In addition to the genuine and the spurious groups mentioned, there is another glossolalist (vs. 6) slightly different from the two mentioned. Type 3 himself says: “Now I will interpret my own unknown utterances.” He does so. The interpretation often seems to be rather trivial, “much ado about nothing”, if verses 6 to 11 are any indication. Paul says that if even he himself spoke with tongues like that “what shall I profit you?”, unless there is with it “revelation, knowledge, prophesying and doctrine.” The verses imply that these are absent in that man’s strange discourse. Such speech is a “trumpet giving an uncertain sound.” It is as words not “easy to be understood, as speaking into the air” (vs. 8, 9). “Five words uttered” by Paul, “with understanding” were better than “ten thousand in an unknown tongue.” (vs. 19).
The fourth type requires an interpreter who says; “He doesn’t know what he has been saying, but I can interpret it for you.” In some cases this was no doubt actual interpretation of a genuine foreign language. But if the glossolalist was speaking in an unknown tongue, a language that was not a known language, it would require now also a miraculous gift of interpretation on the part of the interpreter, a “miracle a deux.” Barring a genuine miracle, such interpretation is obviously open to contamination, error, the use of a vivid imagination and outright fraud.
The fifth type might be called “group glossolalia.” Three or four glossolalists, each in a different unknown tongue, were simultaneously holding forth. Outsiders looked on and commented, “Ye are mad.” (vs. 22 ). They suggest this was more like a madhouse than a church. It is not surprising that Paul advises, it is better to “keep silence” ( vs. 28). “God is not the author of confusion” (vs. 33) and “Let all things be done decently and in order.” (Vs. 40 ) Paul therefore laid down some glossolalia rules. (20)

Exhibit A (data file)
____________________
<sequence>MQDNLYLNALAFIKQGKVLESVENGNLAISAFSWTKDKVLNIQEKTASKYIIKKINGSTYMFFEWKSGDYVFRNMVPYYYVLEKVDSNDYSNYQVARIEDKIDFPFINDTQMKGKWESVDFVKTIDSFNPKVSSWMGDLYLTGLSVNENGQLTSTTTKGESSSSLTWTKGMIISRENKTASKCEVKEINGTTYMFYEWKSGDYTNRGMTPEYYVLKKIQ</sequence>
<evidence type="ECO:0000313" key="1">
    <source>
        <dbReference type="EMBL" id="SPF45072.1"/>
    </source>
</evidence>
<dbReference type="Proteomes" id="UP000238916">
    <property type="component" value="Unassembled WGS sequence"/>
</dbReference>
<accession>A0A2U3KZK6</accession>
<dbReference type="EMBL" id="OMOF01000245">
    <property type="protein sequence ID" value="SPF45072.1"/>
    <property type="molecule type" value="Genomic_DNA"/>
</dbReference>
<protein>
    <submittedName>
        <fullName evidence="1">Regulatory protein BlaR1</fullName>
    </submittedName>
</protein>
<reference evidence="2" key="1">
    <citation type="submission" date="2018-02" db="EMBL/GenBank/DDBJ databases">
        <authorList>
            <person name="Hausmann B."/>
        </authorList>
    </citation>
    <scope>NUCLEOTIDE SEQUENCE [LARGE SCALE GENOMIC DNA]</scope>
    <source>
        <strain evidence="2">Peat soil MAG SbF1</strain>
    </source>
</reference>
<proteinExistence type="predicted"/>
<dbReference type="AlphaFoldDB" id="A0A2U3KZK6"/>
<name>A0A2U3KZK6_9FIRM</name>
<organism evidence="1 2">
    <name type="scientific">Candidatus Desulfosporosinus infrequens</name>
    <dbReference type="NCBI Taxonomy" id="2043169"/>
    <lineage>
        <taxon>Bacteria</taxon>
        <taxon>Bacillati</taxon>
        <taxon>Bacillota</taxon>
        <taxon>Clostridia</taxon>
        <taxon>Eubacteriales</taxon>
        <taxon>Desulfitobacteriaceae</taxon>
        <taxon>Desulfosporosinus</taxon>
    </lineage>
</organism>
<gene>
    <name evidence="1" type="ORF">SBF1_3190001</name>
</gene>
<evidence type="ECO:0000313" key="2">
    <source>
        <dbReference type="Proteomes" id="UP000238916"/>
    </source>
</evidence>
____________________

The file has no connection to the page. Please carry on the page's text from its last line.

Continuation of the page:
It is evident from I Corinthians, chapter 14, that glossolalia was rapidly becoming the least of all the spiritual gifts. The gift of tongues, possessed alone without faith, hope and love, became sounding brass and a tinkling cymbal. It is nothing, profits nothing, will cease. Even Pentecostal glossolalia, using genuine foreign languages, or glossolalia at its best, was a miraculous phenomenon of perhaps one day’s grant to the individual so blessed. There is no evidence to suggest it enabled him to be a foreign missionary without “language study”.( 19 )
Modem glossolalia is in an entirely different category from Pentecost glossolalia and true glossolalia in the gospel age and the Pauline age. It is not so much that I do not believe that God could not act along these same lines today, for I do not limit the omnipotence of God. But for several reasons unknown to us, if we look at what passes for glossolalia in our modern age, it would seem that God very possibly does not choose to act thus through the miraculous in these days. And finally, these manifestations, as they appear today, can be physiologically and psychologically explained.
Physiological Considerations Relating to Glossolalia
It would be a simple matter, at this point, to omit the physiological aspects and proceed to the psychological; in fact, to condense the psychological also, and write glossolalia off as ecstasy, catalepsy, mass hysteria, a psychological state in which the consciously controlling apparatus of the mind is not dominant, a state in which the primitive reactions and their way to the surface, a state in which speech continues after thought is exhausted and a series of meaningless syllables results (4). But having done this, have we really explained anything? Call it dissociation of consciousness (21), automatic speech, an automatism, suggestion, self-hypnotism, clogging of the upper centers, or mere hysterical gibberish, and what have we explained?
True glossolalia, in which the use of an identifiable language occurs, a language previously not spoken by the person who is now “with tongues,” is extremely rare. Mosiman (4) studied many such supposed cases and found not one to be authentic. Robert L. Dean, a contemporary psychologist (17) comes to the same conclusion. William James,